In recent years, the Danish society has seen increased recognition of the importance and economical utility of scientifically and technologically educated citizens. In 2004 the then Prime Minister appointed three specific areas, Denmark should focus its future on, which were remarkably all science and technology areas: IT, biotechnology and nanotechnology. Nanotechnology was predicted to be the leading new forces in global economy (Aagaard, 2004; Osborne, Simon, & Collins, 2003).Unfortunately, relatively fewer and fewer Danish students choose to pursue studies in scientific and technological areas. Therefore, it is important to research how to identify aspects of science teaching that might raise pupils’ interest in studying science and technology and give them positive attitudes towards science (Au.dk, 2010; OECD, 2004; Osborne, et al., 2003).This study is a cross-case study, and the cases are three ph.d.-students’ instructions for high school students in ‘The rolling University ’ - an outreach initiative from Aarhus University. The high school students’ interest in the lesson caused by their teachers’ didactical choices are investigated, and so are the high school students’ knowledge about nanotechnology and their attitudes towards nanotechnology. The study has a mixed methods design and uses several complementary triangulated methods: Focus group interviews, classroom observations, video recordings, object rankings and finally clicker measurements for situated student interest during the lesson. The clicker measurements are, as far as I know, a prior to this study untried method. The study’s underlying interest theories are based on Hidi and Renninger’s four-phase model. This model acknowledges situational and individual interest as two distinct but interrelated components of interest. The situational interest can be triggered from content aspects, novelty, character identification, and activity level. The four phases in the model are: Triggered situational interest, maintained situational interest, emergent individual interest and well-developed individual interest. The four phases are considered to be sequential and distinct and represent a form of cumulative, progressive development in cases in which interest is supported and sustained. Without support, any phase of interest can become dormant, regress to a previous phase, or disappear altogether (Hidi, 1990; Hidi & Renninger, 2006).The fact that interest can disappear altogether made me come up with an expansion to the four-phase model, so that my version includes a phase of lacking interest. Furthermore, I also recognize that interest has a quantitative part. I therefore consider a person’s interest at any time as both belonging to a qualitative phase and having a quantitative element.The examined high school students’ interests during the lessons in The rolling University were distributed over all interest phases, including the lacking interest phase, and situational interest was found triggered by all four factors mentioned above. This study finds that situated interest is far more situated than generally assumed, which calls into question many other studies of so-called situational interest, where measurements are often carried out retrospectively (Palmer, 2009). Likewise it was shown what a difficult entity interest is to observe. This was partly due to the fact that a student’s interest at any given time contains both situational and individual interest elements. The high school students’ attitudes towards specific nanotechnological applications were dominated by what they found necessary and beneficial for themselves, not society. Their attitudes towards nanotechnology in general were positive, but the students pointed out that they were not interested in studying nanotechnology further despite their positive attitudes. This indicates that in spite of positive attitudes and despite increasing necessity in the society, students are still not motivated for studying science (nanotechnology). Personal interest is needed for students to select science and technology studies. According to the four-phase model, before students can develop personal interest they need to have passed the triggered situational interest and maintained situational interest phases. This entitles situational triggering teaching.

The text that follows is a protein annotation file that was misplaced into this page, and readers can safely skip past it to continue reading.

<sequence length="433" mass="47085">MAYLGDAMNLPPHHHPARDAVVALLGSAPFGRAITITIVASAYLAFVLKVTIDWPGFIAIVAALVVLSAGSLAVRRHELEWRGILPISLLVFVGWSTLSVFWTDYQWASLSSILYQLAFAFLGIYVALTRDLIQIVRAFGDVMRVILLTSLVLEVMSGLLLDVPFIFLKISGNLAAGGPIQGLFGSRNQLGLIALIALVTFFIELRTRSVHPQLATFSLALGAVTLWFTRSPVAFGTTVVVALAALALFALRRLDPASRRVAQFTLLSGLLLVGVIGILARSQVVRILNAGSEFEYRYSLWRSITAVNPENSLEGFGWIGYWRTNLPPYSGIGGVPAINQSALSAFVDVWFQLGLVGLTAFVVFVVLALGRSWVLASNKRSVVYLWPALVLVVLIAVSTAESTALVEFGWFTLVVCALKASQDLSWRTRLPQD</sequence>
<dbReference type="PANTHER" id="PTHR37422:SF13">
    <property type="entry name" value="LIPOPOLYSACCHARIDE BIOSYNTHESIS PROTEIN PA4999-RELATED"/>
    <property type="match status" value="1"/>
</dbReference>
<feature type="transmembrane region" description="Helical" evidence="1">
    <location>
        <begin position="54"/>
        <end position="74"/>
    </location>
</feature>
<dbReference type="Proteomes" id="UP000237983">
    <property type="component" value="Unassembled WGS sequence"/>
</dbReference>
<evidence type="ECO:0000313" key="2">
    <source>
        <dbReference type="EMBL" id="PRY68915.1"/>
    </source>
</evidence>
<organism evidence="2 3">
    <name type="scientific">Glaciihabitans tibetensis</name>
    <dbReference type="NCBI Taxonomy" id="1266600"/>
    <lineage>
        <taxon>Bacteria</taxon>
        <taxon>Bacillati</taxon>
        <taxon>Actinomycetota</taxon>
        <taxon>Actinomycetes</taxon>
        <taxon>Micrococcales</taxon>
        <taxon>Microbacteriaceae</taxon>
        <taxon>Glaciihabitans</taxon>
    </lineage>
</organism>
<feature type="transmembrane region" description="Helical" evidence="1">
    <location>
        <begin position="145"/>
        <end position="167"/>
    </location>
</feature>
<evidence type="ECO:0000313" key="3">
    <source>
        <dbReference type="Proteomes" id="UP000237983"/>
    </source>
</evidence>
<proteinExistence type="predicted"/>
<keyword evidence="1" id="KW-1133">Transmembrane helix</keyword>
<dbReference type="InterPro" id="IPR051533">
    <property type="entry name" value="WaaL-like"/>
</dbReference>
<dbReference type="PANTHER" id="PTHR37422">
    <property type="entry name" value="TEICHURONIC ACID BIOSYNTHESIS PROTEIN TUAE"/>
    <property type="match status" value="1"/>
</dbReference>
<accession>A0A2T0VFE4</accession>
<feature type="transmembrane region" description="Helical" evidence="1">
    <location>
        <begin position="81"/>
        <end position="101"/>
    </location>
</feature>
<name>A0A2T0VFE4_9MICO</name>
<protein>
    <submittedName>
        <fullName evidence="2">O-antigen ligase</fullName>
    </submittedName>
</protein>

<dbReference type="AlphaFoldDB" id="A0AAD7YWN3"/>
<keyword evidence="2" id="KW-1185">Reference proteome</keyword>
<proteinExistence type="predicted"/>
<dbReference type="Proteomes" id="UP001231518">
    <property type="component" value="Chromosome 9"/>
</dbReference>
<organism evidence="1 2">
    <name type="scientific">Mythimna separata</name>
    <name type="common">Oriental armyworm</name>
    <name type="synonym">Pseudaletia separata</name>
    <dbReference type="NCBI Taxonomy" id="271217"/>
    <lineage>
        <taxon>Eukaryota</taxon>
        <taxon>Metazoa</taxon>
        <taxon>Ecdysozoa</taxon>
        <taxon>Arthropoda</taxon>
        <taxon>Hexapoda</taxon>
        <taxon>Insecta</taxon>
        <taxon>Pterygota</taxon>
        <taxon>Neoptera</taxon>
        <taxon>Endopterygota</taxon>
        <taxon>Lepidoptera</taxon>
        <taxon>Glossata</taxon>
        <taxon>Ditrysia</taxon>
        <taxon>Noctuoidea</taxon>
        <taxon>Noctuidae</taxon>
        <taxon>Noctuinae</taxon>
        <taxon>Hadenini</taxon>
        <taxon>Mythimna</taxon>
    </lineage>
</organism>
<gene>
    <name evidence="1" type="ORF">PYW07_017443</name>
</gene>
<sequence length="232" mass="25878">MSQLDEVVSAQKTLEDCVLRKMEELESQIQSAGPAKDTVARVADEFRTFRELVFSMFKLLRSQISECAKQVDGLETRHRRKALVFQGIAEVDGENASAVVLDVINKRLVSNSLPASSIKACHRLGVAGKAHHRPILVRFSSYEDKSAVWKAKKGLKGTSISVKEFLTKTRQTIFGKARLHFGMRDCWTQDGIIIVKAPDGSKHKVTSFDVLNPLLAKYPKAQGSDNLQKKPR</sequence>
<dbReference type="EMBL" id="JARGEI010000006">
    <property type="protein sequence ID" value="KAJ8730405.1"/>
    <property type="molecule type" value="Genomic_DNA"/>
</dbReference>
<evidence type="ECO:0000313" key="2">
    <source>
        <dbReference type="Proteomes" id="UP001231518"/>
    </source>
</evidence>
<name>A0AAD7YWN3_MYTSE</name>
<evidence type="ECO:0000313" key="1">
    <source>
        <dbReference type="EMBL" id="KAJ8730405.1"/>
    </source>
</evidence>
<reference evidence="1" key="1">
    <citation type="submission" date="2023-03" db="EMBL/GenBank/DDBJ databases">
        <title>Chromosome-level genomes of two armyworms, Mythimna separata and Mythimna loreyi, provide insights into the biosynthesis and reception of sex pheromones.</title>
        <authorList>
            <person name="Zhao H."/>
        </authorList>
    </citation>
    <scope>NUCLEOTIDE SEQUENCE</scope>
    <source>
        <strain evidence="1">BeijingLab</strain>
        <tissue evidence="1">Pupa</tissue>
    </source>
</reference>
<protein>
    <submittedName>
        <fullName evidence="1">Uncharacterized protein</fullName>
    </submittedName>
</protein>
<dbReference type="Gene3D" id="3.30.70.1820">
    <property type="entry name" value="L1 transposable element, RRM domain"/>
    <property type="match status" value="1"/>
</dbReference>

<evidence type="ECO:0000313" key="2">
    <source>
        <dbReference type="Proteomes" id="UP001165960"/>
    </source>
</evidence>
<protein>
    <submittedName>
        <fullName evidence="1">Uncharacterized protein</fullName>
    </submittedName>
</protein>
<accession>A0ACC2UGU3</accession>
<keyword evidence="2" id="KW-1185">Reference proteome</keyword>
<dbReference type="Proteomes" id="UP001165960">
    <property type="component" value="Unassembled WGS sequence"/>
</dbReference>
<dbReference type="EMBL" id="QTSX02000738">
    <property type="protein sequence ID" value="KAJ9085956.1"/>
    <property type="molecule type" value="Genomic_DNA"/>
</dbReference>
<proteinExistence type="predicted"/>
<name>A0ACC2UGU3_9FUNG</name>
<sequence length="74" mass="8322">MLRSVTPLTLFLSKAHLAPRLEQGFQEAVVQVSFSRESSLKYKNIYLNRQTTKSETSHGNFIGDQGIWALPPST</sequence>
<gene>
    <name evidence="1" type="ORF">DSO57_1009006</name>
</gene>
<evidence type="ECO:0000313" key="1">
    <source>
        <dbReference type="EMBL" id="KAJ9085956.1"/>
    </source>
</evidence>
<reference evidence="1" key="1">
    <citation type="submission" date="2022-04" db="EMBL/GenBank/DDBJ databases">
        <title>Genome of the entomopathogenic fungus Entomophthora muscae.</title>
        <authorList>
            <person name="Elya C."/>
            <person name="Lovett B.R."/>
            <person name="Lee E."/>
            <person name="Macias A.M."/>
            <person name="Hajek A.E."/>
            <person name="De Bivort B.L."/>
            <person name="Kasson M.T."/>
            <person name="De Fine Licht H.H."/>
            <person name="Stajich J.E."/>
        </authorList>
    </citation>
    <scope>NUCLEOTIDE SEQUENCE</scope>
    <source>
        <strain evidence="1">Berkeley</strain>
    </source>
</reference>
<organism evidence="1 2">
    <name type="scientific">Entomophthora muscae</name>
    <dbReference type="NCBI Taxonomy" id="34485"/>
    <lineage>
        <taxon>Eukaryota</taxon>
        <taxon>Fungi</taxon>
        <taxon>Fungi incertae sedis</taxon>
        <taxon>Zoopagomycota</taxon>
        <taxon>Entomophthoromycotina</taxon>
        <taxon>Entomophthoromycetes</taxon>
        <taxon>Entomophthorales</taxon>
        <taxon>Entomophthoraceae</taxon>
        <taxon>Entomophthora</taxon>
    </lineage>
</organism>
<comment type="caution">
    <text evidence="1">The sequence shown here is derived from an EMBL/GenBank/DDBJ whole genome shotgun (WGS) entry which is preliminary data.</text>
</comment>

|Status||Udgivet - 2010|